"It is in our living decently together, in spite of such drawbacks."

"We don't live decently together!" cried Isabel.

"Indeed we don't if you go to England."

"That's very little; that's nothing. I might do much more."

He raised his eyebrows and even his shoulders a little: he had lived long enough in Italy to catch this trick. "Ah, if you've come to threaten me I prefer my drawing." And he walked back to his table, where he took up the sheet of paper on which he had been working and stood studying it.

"I suppose that if I go you'll not expect me to come back," said Isabel.

He turned quickly round, and she could see this movement at least was not designed. He looked at her a little, and then, "Are you out of your mind?" he enquired.

"How can it be anything but a rupture?" she went on; "especially if all you say is true?" She was unable to see how it could be anything but a rupture; she sincerely wished to know what else it might be.

He sat down before his table. "I really can't argue with you on the hypothesis of your defying me," he said. And he took up one of his little brushes again.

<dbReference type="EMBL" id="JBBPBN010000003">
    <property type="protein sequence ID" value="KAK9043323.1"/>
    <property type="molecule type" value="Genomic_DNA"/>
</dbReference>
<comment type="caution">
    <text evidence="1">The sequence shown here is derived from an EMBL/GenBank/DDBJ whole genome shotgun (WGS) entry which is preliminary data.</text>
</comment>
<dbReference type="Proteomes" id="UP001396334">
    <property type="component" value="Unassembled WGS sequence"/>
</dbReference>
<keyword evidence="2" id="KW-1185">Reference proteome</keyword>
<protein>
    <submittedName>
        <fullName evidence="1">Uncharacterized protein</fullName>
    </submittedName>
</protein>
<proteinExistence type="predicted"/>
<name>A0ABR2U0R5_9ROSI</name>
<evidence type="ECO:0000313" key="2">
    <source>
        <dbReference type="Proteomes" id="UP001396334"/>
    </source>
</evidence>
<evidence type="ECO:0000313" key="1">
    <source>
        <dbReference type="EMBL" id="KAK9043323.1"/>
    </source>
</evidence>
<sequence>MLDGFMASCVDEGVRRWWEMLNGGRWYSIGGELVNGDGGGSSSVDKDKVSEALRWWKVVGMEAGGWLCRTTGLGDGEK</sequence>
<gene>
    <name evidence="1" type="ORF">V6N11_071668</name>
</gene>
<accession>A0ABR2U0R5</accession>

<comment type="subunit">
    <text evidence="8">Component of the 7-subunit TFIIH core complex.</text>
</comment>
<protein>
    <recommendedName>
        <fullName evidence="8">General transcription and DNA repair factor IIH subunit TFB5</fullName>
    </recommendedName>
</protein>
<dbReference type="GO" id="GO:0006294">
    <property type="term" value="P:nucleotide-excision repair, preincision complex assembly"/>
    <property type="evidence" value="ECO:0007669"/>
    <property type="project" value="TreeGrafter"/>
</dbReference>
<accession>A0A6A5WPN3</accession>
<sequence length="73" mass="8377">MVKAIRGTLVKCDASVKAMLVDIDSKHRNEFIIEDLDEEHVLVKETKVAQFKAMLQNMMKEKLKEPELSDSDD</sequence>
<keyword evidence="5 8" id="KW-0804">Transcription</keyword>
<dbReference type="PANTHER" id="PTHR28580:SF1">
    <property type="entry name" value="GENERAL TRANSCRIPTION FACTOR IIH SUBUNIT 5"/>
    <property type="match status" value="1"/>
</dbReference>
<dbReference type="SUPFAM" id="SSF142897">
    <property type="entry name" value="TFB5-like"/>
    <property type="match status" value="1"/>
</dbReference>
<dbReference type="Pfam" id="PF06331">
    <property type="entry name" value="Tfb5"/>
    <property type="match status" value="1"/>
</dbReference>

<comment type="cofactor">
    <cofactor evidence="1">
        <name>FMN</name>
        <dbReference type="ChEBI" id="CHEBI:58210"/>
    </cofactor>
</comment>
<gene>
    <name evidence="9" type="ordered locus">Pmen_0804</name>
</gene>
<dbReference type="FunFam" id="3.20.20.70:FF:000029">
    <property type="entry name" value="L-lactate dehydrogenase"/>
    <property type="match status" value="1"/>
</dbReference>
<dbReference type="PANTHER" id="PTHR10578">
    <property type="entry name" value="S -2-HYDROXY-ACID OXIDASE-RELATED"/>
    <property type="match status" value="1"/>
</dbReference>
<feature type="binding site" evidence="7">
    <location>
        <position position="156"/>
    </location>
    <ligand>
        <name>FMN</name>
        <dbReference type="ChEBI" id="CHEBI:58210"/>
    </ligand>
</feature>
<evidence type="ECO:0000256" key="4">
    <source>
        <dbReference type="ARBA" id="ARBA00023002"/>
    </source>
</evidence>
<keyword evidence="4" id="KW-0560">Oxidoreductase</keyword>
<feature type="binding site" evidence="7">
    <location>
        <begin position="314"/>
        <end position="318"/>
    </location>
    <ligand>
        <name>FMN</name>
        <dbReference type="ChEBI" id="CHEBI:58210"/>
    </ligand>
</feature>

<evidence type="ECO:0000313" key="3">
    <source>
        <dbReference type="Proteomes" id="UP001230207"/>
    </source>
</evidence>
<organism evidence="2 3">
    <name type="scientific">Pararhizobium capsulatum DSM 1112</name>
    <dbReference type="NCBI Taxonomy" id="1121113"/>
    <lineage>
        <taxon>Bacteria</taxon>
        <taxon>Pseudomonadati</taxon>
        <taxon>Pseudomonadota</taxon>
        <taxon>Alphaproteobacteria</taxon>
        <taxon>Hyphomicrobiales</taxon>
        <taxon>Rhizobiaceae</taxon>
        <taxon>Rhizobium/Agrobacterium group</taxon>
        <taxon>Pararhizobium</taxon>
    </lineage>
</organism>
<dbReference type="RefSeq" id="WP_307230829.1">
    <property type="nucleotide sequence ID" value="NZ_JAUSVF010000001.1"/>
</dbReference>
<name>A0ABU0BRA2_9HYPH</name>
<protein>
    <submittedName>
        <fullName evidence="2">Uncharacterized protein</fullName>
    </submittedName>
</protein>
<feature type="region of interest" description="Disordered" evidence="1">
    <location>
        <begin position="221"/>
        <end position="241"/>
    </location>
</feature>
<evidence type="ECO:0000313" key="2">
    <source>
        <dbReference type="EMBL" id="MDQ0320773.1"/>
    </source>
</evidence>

She lingered but a moment longer; long enough to embrace with her eye his whole deliberately indifferent yet most expressive figure; after which she quickly left the room. Her faculties, her energy, her passion, were all dispersed again; she felt as if a cold, dark mist had suddenly encompassed her. Osmond possessed in a supreme degree the art of eliciting any weakness. On her way back to her room she found the Countess Gemini standing in the open doorway of a little parlour in which a small collection of heterogeneous books had been arranged. The Countess had an open volume in her hand; she appeared to have been glancing down a page which failed to strike her as interesting. At the sound of Isabel's step she raised her head.

"Ah my dear," she said, "you, who are so literary, do tell me some amusing book to read! Everything here's of a dreariness — ! Do you think this would do me any good?"

Isabel glanced at the title of the volume she held out, but without reading or understanding it. "I'm afraid I can't advise you. I've had bad news. My cousin, Ralph Touchett, is dying."

The Countess threw down her book. "Ah, he was so simpatico. I'm awfully sorry for you."

"You would be sorrier still if you knew."

"What is there to know? You look very badly," the Countess added. "You must have been with Osmond."

Back to Top

Take the Quiz

Gilbert Osmond delights in giving parties because